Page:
City Council to decide if it will appeal convention center expansion project
SAN DIEGO (CNS) - The City Council is scheduled to hold a special meeting Tuedsay afternoon to decide whether to appeal to the state Supreme Court an adverse ruling on funding the San Diego Convention Center expansion project.
Earlier this month, a three-justice panel of the Fourth District Court of Appeal struck down a levy on area hotels, which was designed to pay the bulk of the project's $520 million cost. The justices sided with civic watchdog Melvin Shapiro, who called it a tax that should have been approved in a public vote.
The owners of the hotel properties had agreed to assess themselves to pay a share of the cost, because they'd be the ones to benefit from the projected increase in business.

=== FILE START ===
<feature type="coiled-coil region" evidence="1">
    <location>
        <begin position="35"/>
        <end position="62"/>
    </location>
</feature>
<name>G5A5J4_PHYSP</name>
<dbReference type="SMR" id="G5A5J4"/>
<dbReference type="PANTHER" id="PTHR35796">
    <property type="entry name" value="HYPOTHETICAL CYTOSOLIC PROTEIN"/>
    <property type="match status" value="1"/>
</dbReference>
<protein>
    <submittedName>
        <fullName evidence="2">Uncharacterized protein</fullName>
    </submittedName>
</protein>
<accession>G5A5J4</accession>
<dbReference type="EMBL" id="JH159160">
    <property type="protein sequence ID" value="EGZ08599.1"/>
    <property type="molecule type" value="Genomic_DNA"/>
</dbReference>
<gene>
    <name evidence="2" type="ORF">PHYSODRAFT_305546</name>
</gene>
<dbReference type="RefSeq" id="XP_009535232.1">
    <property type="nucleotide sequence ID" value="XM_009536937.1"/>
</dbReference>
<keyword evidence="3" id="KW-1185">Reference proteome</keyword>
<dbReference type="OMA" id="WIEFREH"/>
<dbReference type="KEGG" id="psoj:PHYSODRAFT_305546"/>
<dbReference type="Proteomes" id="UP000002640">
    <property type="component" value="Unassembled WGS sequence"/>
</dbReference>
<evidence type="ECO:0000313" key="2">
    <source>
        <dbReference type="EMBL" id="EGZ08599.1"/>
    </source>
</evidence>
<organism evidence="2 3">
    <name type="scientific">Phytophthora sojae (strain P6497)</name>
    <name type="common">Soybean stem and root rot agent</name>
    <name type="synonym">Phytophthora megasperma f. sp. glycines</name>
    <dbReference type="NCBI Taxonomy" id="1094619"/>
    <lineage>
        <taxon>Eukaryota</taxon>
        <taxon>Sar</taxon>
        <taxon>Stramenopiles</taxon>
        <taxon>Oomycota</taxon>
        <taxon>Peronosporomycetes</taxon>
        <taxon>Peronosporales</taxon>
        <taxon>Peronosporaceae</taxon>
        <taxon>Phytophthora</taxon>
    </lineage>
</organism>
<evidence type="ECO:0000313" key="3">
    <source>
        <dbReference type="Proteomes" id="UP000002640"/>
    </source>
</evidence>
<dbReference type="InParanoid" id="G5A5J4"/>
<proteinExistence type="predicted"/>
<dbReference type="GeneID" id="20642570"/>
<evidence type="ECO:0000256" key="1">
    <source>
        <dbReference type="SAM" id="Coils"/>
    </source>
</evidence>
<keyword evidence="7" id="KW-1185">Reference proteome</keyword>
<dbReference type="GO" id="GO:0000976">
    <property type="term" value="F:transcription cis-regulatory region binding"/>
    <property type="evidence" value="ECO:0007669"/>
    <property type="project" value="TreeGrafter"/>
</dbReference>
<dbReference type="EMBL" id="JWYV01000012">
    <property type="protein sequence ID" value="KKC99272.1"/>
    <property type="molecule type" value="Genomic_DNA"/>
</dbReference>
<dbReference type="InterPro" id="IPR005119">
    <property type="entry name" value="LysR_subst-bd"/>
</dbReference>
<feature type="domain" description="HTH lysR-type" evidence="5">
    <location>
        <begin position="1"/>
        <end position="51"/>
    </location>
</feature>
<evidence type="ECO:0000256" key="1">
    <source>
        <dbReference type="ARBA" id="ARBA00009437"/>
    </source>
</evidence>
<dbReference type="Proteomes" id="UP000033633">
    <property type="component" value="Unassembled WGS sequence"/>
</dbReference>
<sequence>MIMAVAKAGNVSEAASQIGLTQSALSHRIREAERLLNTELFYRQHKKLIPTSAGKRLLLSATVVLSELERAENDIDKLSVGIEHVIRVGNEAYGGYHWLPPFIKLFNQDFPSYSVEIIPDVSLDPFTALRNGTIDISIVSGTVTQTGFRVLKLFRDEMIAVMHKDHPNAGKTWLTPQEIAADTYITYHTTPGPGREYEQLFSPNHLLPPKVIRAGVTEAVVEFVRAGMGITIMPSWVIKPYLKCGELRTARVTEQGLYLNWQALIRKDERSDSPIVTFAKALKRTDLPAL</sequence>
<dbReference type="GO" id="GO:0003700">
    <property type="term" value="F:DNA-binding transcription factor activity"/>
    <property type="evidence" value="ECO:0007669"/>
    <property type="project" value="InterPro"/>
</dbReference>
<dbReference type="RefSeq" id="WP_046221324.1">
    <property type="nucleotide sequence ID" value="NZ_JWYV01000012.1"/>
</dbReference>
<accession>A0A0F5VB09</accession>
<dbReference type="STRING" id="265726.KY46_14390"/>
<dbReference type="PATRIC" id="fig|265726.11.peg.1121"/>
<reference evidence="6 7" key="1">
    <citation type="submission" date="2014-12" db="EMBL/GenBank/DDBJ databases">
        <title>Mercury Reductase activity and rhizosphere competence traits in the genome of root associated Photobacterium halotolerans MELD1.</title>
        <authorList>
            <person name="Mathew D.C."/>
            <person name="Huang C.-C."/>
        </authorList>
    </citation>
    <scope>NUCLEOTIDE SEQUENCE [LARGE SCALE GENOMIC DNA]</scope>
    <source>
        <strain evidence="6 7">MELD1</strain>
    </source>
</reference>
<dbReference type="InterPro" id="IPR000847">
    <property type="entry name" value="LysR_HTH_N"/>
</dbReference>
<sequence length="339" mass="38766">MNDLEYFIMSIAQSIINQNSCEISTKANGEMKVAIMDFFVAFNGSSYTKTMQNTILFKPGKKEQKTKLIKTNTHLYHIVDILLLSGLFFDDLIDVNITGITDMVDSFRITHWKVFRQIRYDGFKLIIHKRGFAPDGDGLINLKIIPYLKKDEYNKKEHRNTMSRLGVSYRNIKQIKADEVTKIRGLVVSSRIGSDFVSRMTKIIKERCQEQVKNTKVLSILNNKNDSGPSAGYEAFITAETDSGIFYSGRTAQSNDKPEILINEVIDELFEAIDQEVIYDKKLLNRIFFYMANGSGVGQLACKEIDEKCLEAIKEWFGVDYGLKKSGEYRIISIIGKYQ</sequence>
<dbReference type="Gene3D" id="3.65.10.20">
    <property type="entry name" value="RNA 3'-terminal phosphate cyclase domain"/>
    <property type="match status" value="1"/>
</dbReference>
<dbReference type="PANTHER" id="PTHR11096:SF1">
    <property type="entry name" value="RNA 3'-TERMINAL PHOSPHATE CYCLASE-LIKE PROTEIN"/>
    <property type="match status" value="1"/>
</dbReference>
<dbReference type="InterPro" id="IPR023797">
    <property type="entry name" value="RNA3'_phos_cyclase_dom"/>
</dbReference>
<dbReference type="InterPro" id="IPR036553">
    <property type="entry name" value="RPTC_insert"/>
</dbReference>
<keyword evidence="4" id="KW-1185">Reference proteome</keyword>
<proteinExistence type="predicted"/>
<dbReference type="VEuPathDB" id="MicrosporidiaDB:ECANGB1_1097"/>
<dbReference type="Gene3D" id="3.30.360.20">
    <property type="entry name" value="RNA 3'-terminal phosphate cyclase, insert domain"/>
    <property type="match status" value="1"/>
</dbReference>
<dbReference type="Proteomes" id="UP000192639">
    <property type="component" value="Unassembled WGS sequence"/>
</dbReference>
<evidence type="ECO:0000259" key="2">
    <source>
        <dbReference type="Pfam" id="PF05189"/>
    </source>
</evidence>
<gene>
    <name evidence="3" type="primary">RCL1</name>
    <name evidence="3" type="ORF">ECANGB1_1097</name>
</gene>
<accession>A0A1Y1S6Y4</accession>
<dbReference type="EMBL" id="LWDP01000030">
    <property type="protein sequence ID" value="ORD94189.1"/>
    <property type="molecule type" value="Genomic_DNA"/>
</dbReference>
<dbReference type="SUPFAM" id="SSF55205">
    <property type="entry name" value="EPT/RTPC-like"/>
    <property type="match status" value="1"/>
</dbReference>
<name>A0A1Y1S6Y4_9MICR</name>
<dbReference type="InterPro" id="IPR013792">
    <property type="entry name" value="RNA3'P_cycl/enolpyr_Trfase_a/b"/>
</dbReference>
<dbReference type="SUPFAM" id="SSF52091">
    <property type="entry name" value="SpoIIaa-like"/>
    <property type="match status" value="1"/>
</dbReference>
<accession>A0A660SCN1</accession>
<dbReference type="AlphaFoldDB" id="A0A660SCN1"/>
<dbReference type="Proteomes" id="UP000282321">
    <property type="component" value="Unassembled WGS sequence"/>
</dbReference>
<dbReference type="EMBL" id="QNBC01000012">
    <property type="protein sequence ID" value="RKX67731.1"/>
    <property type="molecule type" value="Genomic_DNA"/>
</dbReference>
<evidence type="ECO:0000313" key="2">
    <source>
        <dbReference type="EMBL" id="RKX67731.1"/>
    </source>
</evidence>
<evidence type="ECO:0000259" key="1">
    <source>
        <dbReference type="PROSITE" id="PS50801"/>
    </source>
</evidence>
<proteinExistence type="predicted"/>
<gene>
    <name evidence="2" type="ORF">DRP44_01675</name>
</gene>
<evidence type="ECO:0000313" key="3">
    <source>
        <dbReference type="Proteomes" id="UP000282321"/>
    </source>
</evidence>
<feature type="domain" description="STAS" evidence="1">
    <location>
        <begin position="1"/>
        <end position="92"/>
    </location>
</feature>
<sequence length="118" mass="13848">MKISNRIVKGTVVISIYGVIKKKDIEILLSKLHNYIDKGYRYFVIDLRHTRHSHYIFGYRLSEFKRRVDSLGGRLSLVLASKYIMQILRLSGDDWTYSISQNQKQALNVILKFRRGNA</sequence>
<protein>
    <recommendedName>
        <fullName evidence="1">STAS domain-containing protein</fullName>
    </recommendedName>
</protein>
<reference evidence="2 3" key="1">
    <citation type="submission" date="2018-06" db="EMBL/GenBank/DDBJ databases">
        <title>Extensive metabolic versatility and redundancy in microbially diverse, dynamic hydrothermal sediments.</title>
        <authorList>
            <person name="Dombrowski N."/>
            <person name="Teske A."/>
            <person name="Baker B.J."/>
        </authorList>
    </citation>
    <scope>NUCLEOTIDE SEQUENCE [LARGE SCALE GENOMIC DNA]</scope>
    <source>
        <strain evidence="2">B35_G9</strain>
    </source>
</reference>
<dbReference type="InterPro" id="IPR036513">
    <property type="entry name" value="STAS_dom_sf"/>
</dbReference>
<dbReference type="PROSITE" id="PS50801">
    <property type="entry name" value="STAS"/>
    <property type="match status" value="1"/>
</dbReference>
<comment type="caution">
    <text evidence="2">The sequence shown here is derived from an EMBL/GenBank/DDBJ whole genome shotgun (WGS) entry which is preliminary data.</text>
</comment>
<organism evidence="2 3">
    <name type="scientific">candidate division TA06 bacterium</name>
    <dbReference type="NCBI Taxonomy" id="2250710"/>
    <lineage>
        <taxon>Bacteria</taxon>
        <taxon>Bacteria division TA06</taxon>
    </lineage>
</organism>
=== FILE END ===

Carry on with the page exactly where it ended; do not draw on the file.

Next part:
City Attorney Jan Goldsmith had said that the city was venturing into an untested area of the law with the funding mechanism, which was previously upheld by San Diego Superior Court Judge Ronald Prager.
The City Council will deliberate in closed session and don't necessarily have to make a decision today. An open session will be held first so the public can weigh in.
The city's options include an appeal, agreeing to put the issue before voters, or trying to come up with a new plan to pay for the project.
Tourism officials are eager to expand the center out of concerns that the largest of the trade shows are bypassing San Diego for larger facilities. Comic-Con International, the pop culture confab that draws 130,000 attendees to San Diego each year, has been courted by other cities for years.
The current design, if actually built, would give San Diego the largest amount of contiguous floor space on the West Coast -- something tourism officials say is essential to attracting the biggest conventions. If those plans fall by the wayside, however, some of the alternatives being floated include the construction of nearby annexes, and possible joint use of a future football stadium for the Chargers.